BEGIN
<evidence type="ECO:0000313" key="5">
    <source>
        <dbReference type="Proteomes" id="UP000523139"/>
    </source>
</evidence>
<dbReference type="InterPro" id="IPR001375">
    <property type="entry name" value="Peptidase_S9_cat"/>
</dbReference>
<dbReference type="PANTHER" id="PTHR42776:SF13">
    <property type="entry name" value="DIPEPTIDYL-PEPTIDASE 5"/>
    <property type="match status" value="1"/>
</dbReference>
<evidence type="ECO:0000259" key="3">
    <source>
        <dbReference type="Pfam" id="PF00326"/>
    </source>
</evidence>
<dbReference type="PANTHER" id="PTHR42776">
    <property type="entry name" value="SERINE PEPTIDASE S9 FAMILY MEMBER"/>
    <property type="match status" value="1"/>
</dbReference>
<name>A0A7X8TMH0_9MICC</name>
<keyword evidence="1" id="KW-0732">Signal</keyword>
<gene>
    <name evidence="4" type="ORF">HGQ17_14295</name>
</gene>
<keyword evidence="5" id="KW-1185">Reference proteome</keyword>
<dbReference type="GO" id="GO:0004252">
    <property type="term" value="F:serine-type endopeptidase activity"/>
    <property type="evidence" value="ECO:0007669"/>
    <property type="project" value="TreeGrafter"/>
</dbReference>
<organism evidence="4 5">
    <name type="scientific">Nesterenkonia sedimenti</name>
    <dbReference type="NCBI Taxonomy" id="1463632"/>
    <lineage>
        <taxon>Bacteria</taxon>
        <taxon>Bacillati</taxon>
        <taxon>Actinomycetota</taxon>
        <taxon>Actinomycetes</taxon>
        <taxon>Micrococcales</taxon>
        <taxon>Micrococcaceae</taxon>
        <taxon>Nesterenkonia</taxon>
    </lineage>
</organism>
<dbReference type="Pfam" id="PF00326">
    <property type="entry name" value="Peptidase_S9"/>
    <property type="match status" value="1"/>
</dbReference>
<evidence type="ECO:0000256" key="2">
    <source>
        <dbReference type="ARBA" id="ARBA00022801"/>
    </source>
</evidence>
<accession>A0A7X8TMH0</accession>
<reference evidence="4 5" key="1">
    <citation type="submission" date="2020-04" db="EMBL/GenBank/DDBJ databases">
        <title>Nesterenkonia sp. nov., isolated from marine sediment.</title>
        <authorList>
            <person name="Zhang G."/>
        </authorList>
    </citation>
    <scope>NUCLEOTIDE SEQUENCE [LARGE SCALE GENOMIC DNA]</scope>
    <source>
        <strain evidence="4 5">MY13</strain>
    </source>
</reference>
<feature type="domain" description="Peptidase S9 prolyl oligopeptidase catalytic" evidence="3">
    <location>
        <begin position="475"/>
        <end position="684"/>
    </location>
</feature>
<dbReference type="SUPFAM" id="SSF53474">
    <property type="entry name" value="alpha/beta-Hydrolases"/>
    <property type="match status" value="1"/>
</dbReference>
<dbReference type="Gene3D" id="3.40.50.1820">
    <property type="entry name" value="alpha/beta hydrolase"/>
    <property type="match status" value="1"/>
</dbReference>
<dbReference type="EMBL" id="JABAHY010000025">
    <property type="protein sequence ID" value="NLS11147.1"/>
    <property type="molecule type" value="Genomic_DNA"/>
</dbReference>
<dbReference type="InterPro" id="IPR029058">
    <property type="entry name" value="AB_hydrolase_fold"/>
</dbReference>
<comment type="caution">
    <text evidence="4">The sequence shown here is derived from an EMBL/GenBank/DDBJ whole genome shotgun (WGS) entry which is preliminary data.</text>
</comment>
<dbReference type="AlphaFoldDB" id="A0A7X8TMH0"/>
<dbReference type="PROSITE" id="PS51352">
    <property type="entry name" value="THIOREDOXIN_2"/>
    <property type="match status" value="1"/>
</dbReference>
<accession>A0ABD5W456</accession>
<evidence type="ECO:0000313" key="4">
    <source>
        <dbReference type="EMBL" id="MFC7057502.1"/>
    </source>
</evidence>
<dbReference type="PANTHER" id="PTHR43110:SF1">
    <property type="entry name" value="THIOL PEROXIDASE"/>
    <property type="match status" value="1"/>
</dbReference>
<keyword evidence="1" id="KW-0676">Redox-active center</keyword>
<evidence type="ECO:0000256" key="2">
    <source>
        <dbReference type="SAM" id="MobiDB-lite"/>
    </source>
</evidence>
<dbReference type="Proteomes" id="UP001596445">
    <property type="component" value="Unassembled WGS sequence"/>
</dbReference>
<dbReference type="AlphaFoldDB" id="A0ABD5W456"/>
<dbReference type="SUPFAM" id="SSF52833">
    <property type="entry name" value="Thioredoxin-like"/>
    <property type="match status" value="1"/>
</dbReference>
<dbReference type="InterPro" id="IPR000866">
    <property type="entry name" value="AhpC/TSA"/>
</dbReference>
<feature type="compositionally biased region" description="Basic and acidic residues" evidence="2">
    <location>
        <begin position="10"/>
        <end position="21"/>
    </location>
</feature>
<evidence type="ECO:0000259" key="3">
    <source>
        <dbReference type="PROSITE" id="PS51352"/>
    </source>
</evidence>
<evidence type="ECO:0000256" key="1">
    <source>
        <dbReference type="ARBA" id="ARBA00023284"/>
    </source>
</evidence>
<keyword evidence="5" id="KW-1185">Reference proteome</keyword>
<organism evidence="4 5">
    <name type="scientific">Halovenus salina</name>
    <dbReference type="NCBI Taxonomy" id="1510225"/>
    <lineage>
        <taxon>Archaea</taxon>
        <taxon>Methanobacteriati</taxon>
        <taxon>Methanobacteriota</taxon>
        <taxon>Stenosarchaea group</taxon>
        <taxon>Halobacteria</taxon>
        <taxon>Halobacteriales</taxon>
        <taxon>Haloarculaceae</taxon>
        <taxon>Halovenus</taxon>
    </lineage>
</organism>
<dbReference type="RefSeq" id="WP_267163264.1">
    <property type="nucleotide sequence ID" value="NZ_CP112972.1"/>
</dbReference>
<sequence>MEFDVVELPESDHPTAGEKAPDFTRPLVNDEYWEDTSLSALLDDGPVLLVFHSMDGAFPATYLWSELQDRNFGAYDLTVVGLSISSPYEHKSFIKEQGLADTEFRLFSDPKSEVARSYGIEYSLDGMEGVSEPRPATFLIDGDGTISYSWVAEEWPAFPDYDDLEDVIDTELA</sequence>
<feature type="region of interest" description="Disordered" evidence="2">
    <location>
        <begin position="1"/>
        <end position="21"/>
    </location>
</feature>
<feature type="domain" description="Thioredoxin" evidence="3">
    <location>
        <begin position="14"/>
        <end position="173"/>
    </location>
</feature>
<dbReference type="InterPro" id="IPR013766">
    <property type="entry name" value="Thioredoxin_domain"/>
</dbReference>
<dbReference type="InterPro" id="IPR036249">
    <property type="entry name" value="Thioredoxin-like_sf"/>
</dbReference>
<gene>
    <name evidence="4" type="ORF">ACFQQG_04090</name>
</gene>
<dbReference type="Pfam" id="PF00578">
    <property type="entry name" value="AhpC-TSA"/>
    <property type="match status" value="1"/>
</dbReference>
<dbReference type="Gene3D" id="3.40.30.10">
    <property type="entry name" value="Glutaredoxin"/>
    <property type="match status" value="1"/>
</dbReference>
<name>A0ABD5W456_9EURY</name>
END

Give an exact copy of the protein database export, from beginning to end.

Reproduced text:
<evidence type="ECO:0000313" key="5">
    <source>
        <dbReference type="Proteomes" id="UP000523139"/>
    </source>
</evidence>
<dbReference type="InterPro" id="IPR001375">
    <property type="entry name" value="Peptidase_S9_cat"/>
</dbReference>
<dbReference type="PANTHER" id="PTHR42776:SF13">
    <property type="entry name" value="DIPEPTIDYL-PEPTIDASE 5"/>
    <property type="match status" value="1"/>
</dbReference>
<evidence type="ECO:0000259" key="3">
    <source>
        <dbReference type="Pfam" id="PF00326"/>
    </source>
</evidence>
<dbReference type="PANTHER" id="PTHR42776">
    <property type="entry name" value="SERINE PEPTIDASE S9 FAMILY MEMBER"/>
    <property type="match status" value="1"/>
</dbReference>
<name>A0A7X8TMH0_9MICC</name>
<keyword evidence="1" id="KW-0732">Signal</keyword>
<gene>
    <name evidence="4" type="ORF">HGQ17_14295</name>
</gene>
<keyword evidence="5" id="KW-1185">Reference proteome</keyword>
<dbReference type="GO" id="GO:0004252">
    <property type="term" value="F:serine-type endopeptidase activity"/>
    <property type="evidence" value="ECO:0007669"/>
    <property type="project" value="TreeGrafter"/>
</dbReference>
<organism evidence="4 5">
    <name type="scientific">Nesterenkonia sedimenti</name>
    <dbReference type="NCBI Taxonomy" id="1463632"/>
    <lineage>
        <taxon>Bacteria</taxon>
        <taxon>Bacillati</taxon>
        <taxon>Actinomycetota</taxon>
        <taxon>Actinomycetes</taxon>
        <taxon>Micrococcales</taxon>
        <taxon>Micrococcaceae</taxon>
        <taxon>Nesterenkonia</taxon>
    </lineage>
</organism>
<dbReference type="Pfam" id="PF00326">
    <property type="entry name" value="Peptidase_S9"/>
    <property type="match status" value="1"/>
</dbReference>
<evidence type="ECO:0000256" key="2">
    <source>
        <dbReference type="ARBA" id="ARBA00022801"/>
    </source>
</evidence>
<accession>A0A7X8TMH0</accession>
<reference evidence="4 5" key="1">
    <citation type="submission" date="2020-04" db="EMBL/GenBank/DDBJ databases">
        <title>Nesterenkonia sp. nov., isolated from marine sediment.</title>
        <authorList>
            <person name="Zhang G."/>
        </authorList>
    </citation>
    <scope>NUCLEOTIDE SEQUENCE [LARGE SCALE GENOMIC DNA]</scope>
    <source>
        <strain evidence="4 5">MY13</strain>
    </source>
</reference>
<feature type="domain" description="Peptidase S9 prolyl oligopeptidase catalytic" evidence="3">
    <location>
        <begin position="475"/>
        <end position="684"/>
    </location>
</feature>
<dbReference type="SUPFAM" id="SSF53474">
    <property type="entry name" value="alpha/beta-Hydrolases"/>
    <property type="match status" value="1"/>
</dbReference>
<dbReference type="Gene3D" id="3.40.50.1820">
    <property type="entry name" value="alpha/beta hydrolase"/>
    <property type="match status" value="1"/>
</dbReference>
<dbReference type="EMBL" id="JABAHY010000025">
    <property type="protein sequence ID" value="NLS11147.1"/>
    <property type="molecule type" value="Genomic_DNA"/>
</dbReference>
<dbReference type="InterPro" id="IPR029058">
    <property type="entry name" value="AB_hydrolase_fold"/>
</dbReference>
<comment type="caution">
    <text evidence="4">The sequence shown here is derived from an EMBL/GenBank/DDBJ whole genome shotgun (WGS) entry which is preliminary data.</text>
</comment>
<dbReference type="AlphaFoldDB" id="A0A7X8TMH0"/>
<dbReference type="PROSITE" id="PS51352">
    <property type="entry name" value="THIOREDOXIN_2"/>
    <property type="match status" value="1"/>
</dbReference>
<accession>A0ABD5W456</accession>
<evidence type="ECO:0000313" key="4">
    <source>
        <dbReference type="EMBL" id="MFC7057502.1"/>
    </source>
</evidence>
<dbReference type="PANTHER" id="PTHR43110:SF1">
    <property type="entry name" value="THIOL PEROXIDASE"/>
    <property type="match status" value="1"/>
</dbReference>
<keyword evidence="1" id="KW-0676">Redox-active center</keyword>
<evidence type="ECO:0000256" key="2">
    <source>
        <dbReference type="SAM" id="MobiDB-lite"/>
    </source>
</evidence>
<dbReference type="Proteomes" id="UP001596445">
    <property type="component" value="Unassembled WGS sequence"/>
</dbReference>
<dbReference type="AlphaFoldDB" id="A0ABD5W456"/>
<dbReference type="SUPFAM" id="SSF52833">
    <property type="entry name" value="Thioredoxin-like"/>
    <property type="match status" value="1"/>
</dbReference>
<dbReference type="InterPro" id="IPR000866">
    <property type="entry name" value="AhpC/TSA"/>
</dbReference>
<feature type="compositionally biased region" description="Basic and acidic residues" evidence="2">
    <location>
        <begin position="10"/>
        <end position="21"/>
    </location>
</feature>
<evidence type="ECO:0000259" key="3">
    <source>
        <dbReference type="PROSITE" id="PS51352"/>
    </source>
</evidence>
<evidence type="ECO:0000256" key="1">
    <source>
        <dbReference type="ARBA" id="ARBA00023284"/>
    </source>
</evidence>
<keyword evidence="5" id="KW-1185">Reference proteome</keyword>
<organism evidence="4 5">
    <name type="scientific">Halovenus salina</name>
    <dbReference type="NCBI Taxonomy" id="1510225"/>
    <lineage>
        <taxon>Archaea</taxon>
        <taxon>Methanobacteriati</taxon>
        <taxon>Methanobacteriota</taxon>
        <taxon>Stenosarchaea group</taxon>
        <taxon>Halobacteria</taxon>
        <taxon>Halobacteriales</taxon>
        <taxon>Haloarculaceae</taxon>
        <taxon>Halovenus</taxon>
    </lineage>
</organism>
<dbReference type="RefSeq" id="WP_267163264.1">
    <property type="nucleotide sequence ID" value="NZ_CP112972.1"/>
</dbReference>
<sequence>MEFDVVELPESDHPTAGEKAPDFTRPLVNDEYWEDTSLSALLDDGPVLLVFHSMDGAFPATYLWSELQDRNFGAYDLTVVGLSISSPYEHKSFIKEQGLADTEFRLFSDPKSEVARSYGIEYSLDGMEGVSEPRPATFLIDGDGTISYSWVAEEWPAFPDYDDLEDVIDTELA</sequence>
<feature type="region of interest" description="Disordered" evidence="2">
    <location>
        <begin position="1"/>
        <end position="21"/>
    </location>
</feature>
<feature type="domain" description="Thioredoxin" evidence="3">
    <location>
        <begin position="14"/>
        <end position="173"/>
    </location>
</feature>
<dbReference type="InterPro" id="IPR013766">
    <property type="entry name" value="Thioredoxin_domain"/>
</dbReference>
<dbReference type="InterPro" id="IPR036249">
    <property type="entry name" value="Thioredoxin-like_sf"/>
</dbReference>
<gene>
    <name evidence="4" type="ORF">ACFQQG_04090</name>
</gene>
<dbReference type="Pfam" id="PF00578">
    <property type="entry name" value="AhpC-TSA"/>
    <property type="match status" value="1"/>
</dbReference>
<dbReference type="Gene3D" id="3.40.30.10">
    <property type="entry name" value="Glutaredoxin"/>
    <property type="match status" value="1"/>
</dbReference>
<name>A0ABD5W456_9EURY</name>